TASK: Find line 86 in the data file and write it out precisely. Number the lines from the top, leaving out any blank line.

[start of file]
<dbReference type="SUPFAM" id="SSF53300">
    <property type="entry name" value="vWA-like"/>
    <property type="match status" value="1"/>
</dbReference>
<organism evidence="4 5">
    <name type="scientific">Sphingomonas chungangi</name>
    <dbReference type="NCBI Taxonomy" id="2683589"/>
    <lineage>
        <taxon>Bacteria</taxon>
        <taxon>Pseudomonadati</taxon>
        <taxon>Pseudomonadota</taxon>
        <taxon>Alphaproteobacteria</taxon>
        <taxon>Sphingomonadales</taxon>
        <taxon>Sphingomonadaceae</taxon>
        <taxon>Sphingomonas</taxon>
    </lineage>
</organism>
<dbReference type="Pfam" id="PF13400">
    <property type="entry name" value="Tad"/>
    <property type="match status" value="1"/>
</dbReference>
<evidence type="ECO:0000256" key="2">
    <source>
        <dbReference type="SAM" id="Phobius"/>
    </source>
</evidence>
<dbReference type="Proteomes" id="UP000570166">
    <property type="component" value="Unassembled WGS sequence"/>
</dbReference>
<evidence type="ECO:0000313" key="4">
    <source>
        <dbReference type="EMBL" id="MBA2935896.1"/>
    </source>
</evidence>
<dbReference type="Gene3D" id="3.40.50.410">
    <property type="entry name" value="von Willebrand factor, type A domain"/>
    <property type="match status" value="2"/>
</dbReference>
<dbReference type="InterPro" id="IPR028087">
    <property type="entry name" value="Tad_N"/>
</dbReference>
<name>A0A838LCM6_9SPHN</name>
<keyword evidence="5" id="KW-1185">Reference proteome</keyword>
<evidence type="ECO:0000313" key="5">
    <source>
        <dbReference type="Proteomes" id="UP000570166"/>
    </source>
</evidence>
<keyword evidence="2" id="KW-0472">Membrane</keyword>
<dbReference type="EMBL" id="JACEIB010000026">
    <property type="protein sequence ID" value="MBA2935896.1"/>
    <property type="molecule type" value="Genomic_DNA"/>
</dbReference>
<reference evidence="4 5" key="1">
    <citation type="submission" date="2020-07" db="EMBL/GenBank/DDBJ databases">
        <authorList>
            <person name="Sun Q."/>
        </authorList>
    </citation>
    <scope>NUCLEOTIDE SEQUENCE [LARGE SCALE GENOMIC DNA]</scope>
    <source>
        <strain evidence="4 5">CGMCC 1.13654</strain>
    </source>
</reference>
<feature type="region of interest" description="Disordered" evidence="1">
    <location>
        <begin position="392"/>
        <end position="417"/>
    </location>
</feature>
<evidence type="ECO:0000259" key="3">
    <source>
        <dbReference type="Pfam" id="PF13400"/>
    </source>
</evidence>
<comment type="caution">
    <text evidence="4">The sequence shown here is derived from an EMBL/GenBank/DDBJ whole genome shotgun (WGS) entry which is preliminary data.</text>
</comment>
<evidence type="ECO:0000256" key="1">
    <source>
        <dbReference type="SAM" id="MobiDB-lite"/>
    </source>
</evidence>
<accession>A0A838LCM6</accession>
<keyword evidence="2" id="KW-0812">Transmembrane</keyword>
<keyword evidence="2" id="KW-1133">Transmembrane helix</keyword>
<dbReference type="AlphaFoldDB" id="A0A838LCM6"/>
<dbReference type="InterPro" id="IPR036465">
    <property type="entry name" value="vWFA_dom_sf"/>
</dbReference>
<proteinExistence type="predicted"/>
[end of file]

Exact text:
<keyword evidence="2" id="KW-1133">Transmembrane helix</keyword>